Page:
“Very well,” said Batesworth. “Each of us have conducted interviews with the people who were present on the roof at the time, and we have taken these insights into account.” Batesworth turned to Reyes. “I call upon Ms. Reyes for the popular opinion.” 

‘Popular’,” Reyes snorted. “I talked with ten people, all of whom confirmed that Ms. de Leon had interrupted an impromptu Engineer meeting two days ago, and ordered twenty people outside. Eight of them went to the roof. The rest went out onto the valley floor. Both the crews on the roof and valley floor were unsupervised. Several saw Ms. De Leon distracted by something on the hill several times, not paying attention to the crews and their work. And she did not track the weather closely enough, leading to Mr. Pelton’s death. It is my opinion that, as an acting supervisor, Ms. de Leon was responsible for everyone’s actions and should have stayed on the roof and kept close watch on the conditions. Though I’m sure whatever it was that she went off to do was important, it could not have been more important than people’s lives. And when one of them was swept away due to her negligence, she chose to let a man die, rather than try to save him. It is the popular,” she glared at Batesworth for emphasis, “opinion that Ms. de Leon doesn’t have the ability to lead. We believe she should be stripped of her privileges and put into the general population.”  

“Thank you, Ms. Reyes,” said Batesworth through his teeth. “Mr. Larsen, what is the Engineer opinion?” 

Erik looked at Batesworth, then at Reyes, before turning to Jo. Upon meeting her eyes, he stiffened and reddened, his mouth opened and closed without sound. Jo mouthed “it’s okay” to him. He nodded. “As you may recall, Professor Batesworth, that morning was chaotic. There were nearly forty people in the office, which made it impossible to hear or be heard. You and I were attempting to figure out work assignments with everyone arguing their priorities, when Ms. de Leon arrived and shouted us all down. I believe that is the interruption that Ms. Reyes referred to?” Reyes nodded. “Ms. de Leon then asked for five volunteers to come with her to the roof, and said we needed another ten to scrounge the canyon floor for anything we could use. Neither you nor I objected.” Batesworth nodded. “For whatever reason, Ms. De Leon’s actions got twenty-one volunteers, of which nine went to the roof. The remainder were sent to the canyon and told to bring back anything remotely useful. Given the conditions at the time, no-one thought to ask for any other instructions. Ms. De Leon went to the roof gave the volunteers clear instructions on how to walk safely, and stay away from sand traps. With them was Dawn Porter, an Engineer, who had experience with roof repairs and oversaw much of the activity there.” Erik took a deep breath before continuing, taking a quick glance at Reyes. “Ms. de Leon’s ulterior motive was to obtain a girder, which she was planning to use to brace the main struts under Block 4, which are showing serious deviation.”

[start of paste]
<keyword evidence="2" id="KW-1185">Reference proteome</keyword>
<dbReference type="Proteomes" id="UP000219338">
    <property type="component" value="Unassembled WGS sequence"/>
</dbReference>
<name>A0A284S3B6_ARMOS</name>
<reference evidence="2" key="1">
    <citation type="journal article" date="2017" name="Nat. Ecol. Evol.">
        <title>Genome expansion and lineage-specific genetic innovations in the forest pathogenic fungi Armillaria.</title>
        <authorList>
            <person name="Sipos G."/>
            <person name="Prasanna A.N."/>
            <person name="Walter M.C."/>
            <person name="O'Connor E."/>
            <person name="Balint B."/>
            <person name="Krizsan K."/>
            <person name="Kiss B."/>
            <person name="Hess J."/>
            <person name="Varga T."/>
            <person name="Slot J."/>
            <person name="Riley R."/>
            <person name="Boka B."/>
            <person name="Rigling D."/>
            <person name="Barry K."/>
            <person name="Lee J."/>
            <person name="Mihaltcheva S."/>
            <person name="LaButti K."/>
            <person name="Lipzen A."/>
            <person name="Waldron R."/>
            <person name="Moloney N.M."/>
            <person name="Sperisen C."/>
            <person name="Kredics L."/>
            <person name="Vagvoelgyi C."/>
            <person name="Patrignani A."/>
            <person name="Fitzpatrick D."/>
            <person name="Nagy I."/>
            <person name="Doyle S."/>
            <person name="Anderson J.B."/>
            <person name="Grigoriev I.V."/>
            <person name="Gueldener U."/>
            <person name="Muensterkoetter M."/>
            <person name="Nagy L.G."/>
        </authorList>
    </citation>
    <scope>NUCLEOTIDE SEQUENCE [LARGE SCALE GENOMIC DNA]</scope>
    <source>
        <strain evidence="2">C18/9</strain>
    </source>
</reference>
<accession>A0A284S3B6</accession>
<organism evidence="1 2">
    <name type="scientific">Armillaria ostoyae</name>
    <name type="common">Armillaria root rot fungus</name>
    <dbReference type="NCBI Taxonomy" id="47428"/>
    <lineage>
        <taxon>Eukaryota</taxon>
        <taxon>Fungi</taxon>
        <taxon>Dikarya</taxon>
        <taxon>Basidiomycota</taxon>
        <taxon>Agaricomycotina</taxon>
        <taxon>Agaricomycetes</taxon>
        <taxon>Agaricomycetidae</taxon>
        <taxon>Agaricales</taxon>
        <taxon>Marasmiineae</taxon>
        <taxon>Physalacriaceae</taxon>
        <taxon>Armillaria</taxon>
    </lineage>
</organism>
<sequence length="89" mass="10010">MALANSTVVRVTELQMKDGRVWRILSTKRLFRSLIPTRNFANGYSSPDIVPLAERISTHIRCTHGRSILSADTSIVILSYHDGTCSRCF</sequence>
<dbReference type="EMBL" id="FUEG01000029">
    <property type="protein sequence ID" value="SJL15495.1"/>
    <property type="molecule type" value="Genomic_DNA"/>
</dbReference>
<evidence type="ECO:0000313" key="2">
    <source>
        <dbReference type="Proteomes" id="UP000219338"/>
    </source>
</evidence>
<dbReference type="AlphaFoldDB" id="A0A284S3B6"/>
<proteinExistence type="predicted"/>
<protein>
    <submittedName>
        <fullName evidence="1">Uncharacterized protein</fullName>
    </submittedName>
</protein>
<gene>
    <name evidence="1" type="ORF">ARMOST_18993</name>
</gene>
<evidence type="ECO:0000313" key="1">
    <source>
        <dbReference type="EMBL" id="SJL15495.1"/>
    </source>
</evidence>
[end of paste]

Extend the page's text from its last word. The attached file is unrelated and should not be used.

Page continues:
Reyes’ eyes shot open. “What?!” 

“Ms. Reyes,” said Batesworth calmly, “you will remember that this is a closed session, and anything you learn here must be kept secret.” 

“That sounds like the ARCH is collapsing!!” Reyes shouted at Batesworth, who didn’t react. “Is it?!” 

“It is moving,” said Erik. “Ms. De Leon recognized the problem and is working to prevent further slippage.” 

“How dare you keep that from us!” shouted Reyes.

Agatha!” snapped Batesworth. Reyes’ eyes burned in response. “There are plans to keep everyone safe. That is why the Engineers exist.” 

“You should have told us,” Reyes growled. 

Batesworth signed annoyedly. “To what end? Would that improve our situation at all? What we would have is mass panic. That is why you weren’t told.”